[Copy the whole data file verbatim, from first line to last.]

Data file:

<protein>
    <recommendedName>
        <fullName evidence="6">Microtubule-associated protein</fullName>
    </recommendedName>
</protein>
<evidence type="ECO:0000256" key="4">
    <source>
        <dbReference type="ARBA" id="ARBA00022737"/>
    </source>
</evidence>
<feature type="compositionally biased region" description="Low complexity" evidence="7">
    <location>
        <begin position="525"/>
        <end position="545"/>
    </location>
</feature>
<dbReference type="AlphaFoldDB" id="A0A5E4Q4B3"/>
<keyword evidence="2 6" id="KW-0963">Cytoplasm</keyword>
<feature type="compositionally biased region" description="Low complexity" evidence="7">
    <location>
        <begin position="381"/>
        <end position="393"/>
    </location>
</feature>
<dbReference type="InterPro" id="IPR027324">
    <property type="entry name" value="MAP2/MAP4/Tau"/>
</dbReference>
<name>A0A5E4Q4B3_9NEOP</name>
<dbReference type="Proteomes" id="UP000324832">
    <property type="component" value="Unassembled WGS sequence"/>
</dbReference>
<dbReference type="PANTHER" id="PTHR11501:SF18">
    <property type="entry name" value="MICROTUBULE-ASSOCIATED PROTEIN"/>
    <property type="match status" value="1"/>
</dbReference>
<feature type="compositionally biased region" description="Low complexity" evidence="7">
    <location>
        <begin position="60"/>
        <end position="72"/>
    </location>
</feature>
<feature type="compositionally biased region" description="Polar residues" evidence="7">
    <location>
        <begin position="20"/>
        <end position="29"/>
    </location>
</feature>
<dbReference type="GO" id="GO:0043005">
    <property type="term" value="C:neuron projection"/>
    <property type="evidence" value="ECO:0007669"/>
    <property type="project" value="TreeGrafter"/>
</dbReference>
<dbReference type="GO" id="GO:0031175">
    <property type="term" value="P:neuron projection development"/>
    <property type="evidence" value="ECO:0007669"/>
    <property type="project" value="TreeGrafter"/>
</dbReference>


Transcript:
<protein>
    <recommendedName>
        <fullName evidence="6">Microtubule-associated protein</fullName>
    </recommendedName>
</protein>
<evidence type="ECO:0000256" key="4">
    <source>
        <dbReference type="ARBA" id="ARBA00022737"/>
    </source>
</evidence>
<feature type="compositionally biased region" description="Low complexity" evidence="7">
    <location>
        <begin position="525"/>
        <end position="545"/>
    </location>
</feature>
<dbReference type="AlphaFoldDB" id="A0A5E4Q4B3"/>
<keyword evidence="2 6" id="KW-0963">Cytoplasm</keyword>
<feature type="compositionally biased region" description="Low complexity" evidence="7">
    <location>
        <begin position="381"/>
        <end position="393"/>
    </location>
</feature>
<dbReference type="InterPro" id="IPR027324">
    <property type="entry name" value="MAP2/MAP4/Tau"/>
</dbReference>
<name>A0A5E4Q4B3_9NEOP</name>
<dbReference type="Proteomes" id="UP000324832">
    <property type="component" value="Unassembled WGS sequence"/>
</dbReference>
<dbReference type="PANTHER" id="PTHR11501:SF18">
    <property type="entry name" value="MICROTUBULE-ASSOCIATED PROTEIN"/>
    <property type="match status" value="1"/>
</dbReference>
<feature type="compositionally biased region" description="Low complexity" evidence="7">
    <location>
        <begin position="60"/>
        <end position="72"/>
    </location>
</feature>
<feature type="compositionally biased region" description="Polar residues" evidence="7">
    <location>
        <begin position="20"/>
        <end position="29"/>
    </location>
</feature>
<dbReference type="GO" id="GO:0043005">
    <property type="term" value="C:neuron projection"/>
    <property type="evidence" value="ECO:0007669"/>
    <property type="project" value="TreeGrafter"/>
</dbReference>
<dbReference type="GO" id="GO:0031175">
    <property type="term" value="P:neuron projection development"/>
    <property type="evidence" value="ECO:0007669"/>
    <property type="project" value="TreeGrafter"/>
</dbReference>